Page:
FEATURE-'The Island' poses question: Would you want a clone?
19 Jul 2005 12:00:03 GMT
By Claudia Parsons
NEW YORK, July 19 (Reuters) - "Armageddon" director Michael Bay likes big bangs, fast chases and fancy gadgets but his latest movie "The Island" takes a new turn, addressing the pressing political issue of cloning and the ethics of science.
Actors Ewan McGregor and Scarlett Johansson play two clones who escape from a secret institution in the near future.
"I want people when they walk out of this movie to think 'If I could, would I want a clone?'" Bay said. "We all want to live longer but how far would you go? Would you be selfish enough to take someone's life to live longer?"
The movie starts with a view of Lincoln Six-Echo, played by McGregor, who lives with hundreds of other people in an apparently Utopian facility where everybody wears white and has their every move monitored and controlled.
The residents live in hope of winning the lottery which will allow them to go to "The Island," reportedly the last place on the planet uncontaminated by environmental disaster.
After his curiosity is awakened by conversations with a technician played by Steve Buscemi, Lincoln discovers his real purpose is to provide spare parts for rich and famous humans who have paid $5 million to be cloned.
He and Johansson's character escape with a band of mercenaries in hot pursuit, at which point Bay gets to go to town on big action stunts and flashy chase scenes.
ETHICAL HORROR STORY
Early reviews have been fairly positive, though its echoes of films like "Logan's Run" and "Matrix" may irk some.
"'The Island' starts off an aggressively derivative sci-fi thriller, then morphs into an above-average chase melodrama," The Hollywood Reporter said in its review, which also noted that the film was an "ethical horror story."
"What's troubling from a political point of view is that these filmmakers have, perhaps unwittingly, delivered a film certain to give succor to the religious right," it said.
Bay brushes off questions about the politics of his film, insisting he sees it as a "popcorn" movie aimed at entertaining the heartland of America rather than a contribution to serious debate about genetics or stem cell research.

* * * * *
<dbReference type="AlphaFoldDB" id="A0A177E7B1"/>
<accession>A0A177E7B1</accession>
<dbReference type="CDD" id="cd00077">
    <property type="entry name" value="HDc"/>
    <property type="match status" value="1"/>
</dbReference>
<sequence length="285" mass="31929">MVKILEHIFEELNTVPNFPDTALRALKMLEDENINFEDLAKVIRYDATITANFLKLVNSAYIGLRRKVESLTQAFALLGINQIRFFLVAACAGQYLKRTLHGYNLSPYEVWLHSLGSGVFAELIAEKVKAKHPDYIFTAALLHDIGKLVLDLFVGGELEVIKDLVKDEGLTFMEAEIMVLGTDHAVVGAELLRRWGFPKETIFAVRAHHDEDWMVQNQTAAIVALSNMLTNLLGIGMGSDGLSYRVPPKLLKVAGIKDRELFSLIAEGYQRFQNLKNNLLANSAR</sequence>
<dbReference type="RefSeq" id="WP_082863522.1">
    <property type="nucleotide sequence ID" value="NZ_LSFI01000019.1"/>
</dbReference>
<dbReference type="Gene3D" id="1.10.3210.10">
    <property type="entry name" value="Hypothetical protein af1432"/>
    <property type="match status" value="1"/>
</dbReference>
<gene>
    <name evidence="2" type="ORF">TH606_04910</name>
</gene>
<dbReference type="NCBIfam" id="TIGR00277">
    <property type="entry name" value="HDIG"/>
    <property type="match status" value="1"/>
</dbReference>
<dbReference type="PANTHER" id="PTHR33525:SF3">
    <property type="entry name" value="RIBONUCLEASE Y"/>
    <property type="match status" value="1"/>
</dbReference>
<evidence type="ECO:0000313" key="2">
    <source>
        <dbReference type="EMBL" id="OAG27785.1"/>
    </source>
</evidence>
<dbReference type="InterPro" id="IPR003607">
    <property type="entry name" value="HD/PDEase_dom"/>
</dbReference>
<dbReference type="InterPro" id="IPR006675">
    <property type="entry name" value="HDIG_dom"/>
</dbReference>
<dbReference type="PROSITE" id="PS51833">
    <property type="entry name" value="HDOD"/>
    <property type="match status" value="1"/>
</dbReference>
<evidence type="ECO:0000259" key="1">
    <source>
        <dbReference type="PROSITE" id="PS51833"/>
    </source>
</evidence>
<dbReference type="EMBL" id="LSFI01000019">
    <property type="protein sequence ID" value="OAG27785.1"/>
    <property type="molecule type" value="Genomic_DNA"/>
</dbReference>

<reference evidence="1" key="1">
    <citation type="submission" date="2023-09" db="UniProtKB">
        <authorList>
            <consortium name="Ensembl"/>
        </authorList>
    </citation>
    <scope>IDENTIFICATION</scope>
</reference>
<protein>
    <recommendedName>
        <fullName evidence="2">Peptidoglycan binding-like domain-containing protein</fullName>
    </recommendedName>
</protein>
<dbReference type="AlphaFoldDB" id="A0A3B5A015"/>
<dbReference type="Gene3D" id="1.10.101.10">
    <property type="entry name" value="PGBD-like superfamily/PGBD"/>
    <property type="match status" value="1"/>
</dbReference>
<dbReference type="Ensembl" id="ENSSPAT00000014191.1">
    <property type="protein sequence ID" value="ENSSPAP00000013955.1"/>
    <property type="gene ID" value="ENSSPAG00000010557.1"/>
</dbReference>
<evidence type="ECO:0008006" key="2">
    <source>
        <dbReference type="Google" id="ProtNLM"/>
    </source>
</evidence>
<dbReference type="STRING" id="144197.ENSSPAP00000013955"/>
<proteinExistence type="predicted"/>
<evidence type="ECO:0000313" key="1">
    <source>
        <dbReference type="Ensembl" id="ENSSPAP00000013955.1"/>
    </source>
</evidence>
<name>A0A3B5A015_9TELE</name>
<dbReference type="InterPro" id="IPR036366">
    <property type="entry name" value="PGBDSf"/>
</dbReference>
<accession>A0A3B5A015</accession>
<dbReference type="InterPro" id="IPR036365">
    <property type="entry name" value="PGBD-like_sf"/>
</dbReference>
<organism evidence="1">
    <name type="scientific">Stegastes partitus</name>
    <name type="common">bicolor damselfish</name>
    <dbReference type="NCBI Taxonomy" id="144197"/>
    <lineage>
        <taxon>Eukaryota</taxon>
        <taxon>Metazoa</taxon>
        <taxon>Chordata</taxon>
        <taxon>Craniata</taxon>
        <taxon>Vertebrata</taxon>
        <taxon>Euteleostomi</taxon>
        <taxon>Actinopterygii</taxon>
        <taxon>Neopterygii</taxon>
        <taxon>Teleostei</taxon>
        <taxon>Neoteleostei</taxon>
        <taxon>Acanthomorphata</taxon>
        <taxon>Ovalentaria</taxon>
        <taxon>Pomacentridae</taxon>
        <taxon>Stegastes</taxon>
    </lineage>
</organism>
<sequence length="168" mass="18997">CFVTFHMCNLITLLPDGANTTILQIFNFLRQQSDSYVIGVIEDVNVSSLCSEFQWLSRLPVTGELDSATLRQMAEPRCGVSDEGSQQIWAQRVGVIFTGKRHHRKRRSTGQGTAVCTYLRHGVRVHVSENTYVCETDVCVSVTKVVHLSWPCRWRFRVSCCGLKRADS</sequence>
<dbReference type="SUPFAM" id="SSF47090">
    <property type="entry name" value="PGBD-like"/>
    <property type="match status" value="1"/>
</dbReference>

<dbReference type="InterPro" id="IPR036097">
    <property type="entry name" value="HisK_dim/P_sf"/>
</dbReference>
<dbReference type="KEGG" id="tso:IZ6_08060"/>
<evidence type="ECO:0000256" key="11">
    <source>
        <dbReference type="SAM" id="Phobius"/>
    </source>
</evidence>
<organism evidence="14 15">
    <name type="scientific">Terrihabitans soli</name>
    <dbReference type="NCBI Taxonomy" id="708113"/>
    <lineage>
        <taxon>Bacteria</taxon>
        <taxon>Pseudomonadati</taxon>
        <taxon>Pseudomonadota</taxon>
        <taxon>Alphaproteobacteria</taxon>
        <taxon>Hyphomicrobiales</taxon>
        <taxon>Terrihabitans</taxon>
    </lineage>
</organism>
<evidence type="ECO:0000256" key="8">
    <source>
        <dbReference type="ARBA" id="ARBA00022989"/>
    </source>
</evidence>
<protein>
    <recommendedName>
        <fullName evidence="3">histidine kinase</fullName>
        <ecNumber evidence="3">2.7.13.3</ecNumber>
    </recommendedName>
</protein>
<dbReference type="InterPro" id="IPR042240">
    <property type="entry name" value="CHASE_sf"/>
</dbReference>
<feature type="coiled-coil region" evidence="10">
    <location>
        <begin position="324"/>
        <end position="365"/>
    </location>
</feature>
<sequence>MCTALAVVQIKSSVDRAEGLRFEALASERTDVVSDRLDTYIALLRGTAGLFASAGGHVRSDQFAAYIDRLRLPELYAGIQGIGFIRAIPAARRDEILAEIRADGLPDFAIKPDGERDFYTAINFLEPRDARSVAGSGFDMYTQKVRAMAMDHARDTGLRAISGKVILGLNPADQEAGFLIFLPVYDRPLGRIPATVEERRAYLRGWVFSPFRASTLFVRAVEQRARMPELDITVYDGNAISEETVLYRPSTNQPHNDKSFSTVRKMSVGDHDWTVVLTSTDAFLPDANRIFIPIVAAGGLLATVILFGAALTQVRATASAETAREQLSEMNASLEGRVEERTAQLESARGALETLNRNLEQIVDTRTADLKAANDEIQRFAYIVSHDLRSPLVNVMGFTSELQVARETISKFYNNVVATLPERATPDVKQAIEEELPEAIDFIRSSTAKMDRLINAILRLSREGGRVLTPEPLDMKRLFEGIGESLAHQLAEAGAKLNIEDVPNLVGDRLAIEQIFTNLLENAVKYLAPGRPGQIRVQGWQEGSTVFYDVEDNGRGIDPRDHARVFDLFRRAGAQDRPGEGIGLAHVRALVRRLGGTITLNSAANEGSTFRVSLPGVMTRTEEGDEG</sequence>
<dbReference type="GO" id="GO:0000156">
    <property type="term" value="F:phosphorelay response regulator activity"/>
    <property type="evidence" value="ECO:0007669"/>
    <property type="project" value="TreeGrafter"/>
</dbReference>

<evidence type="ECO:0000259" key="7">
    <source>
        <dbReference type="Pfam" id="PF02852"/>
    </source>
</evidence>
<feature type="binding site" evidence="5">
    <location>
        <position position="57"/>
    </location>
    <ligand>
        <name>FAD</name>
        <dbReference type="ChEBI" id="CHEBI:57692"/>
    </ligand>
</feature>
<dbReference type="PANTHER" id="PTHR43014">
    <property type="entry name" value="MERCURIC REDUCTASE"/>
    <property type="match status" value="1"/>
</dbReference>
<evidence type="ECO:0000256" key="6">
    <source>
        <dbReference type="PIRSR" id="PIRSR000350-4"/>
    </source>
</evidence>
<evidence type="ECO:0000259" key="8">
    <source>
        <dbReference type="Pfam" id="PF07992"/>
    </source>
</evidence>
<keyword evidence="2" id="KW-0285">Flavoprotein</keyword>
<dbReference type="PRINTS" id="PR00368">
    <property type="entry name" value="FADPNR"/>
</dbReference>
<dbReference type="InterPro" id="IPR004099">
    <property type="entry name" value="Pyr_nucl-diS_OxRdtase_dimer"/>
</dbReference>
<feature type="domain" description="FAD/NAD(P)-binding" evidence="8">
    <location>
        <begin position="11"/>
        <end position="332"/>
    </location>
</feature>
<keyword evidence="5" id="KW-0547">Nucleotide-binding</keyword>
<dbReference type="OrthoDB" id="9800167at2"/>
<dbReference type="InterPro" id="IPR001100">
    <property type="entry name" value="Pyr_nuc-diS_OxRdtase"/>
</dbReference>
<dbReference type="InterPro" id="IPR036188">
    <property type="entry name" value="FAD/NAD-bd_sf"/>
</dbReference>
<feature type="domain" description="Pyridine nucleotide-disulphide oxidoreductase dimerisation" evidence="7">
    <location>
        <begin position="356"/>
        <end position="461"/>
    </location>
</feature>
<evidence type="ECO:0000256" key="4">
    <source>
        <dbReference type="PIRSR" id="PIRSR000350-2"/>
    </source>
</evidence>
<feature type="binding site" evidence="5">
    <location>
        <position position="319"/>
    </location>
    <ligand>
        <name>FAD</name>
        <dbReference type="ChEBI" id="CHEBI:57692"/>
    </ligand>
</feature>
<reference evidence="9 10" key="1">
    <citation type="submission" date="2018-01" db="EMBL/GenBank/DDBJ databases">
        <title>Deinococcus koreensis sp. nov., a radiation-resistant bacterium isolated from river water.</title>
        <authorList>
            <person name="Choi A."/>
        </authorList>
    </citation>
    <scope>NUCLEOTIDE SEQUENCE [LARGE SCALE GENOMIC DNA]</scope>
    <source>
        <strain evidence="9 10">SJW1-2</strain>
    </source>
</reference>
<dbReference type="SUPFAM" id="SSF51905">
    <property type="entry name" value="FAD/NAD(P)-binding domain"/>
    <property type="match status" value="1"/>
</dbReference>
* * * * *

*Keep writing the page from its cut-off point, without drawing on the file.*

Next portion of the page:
Stem cells offer the potential for progress in curing diseases like Alzheimer's. But because embryonic stem cells are derived from human embryos, which are destroyed in the process, the research has raised ethical issues and President George W. Bush has vowed to veto a bill expanding their use.
"I've met several stem cell researchers; it's amazing how they feel they can cure so many diseases," Bay said. "This (film) is just taking cloning in a science fiction way to the nth degree. It's just to open discussion," he said.
Several of the actors in the film also said they did not see it as a cautionary tale against research.
"I certainly hope we don't get to the point that we're cloning whole human beings and harvesting them for body parts but I do believe that stem cell research should be funded and supported and continued," said Buscemi.
"I hope no one would use this film to make the case against stem cell research," he said. "Of course the technology is probably there. If we can clone an animal we can probably clone a human being," he added. "Should we? No. But that doesn't mean we should stop research in trying to cure diseases."
Paul Levinson, a professor of media and communications at New York's Fordham University, said historically movie audiences had proved their ability to discern fact from fiction.
"These kind of movies serve a very important public service, which is getting these issues before the public in a vivid and dramatic way," said Levinson, author of five sci-fi novels. "It's better than another movie about a cartoon fish that isn't contributing anything to the intellectual debate."
British actor Sean Bean's character provides the most complex insights on the issue. He plays the director of the institute who pioneers the technology for birthing adult human clones, or "products" in the terminology of the movie.
"He's standing up for science; it's a clash between humanity and science," said Bean, who played Boromir in "The Lord of the Rings" trilogy.
"That's what drives him. It's not really a question of money. It's more the science and how far he can push the boundaries," Bean said. "I think he feels very good about what he's created ... As far as he's concerned he's saving lives."
"It depends which way you look at it," he added. "If you're the one who's had a terrible accident then he's a savior."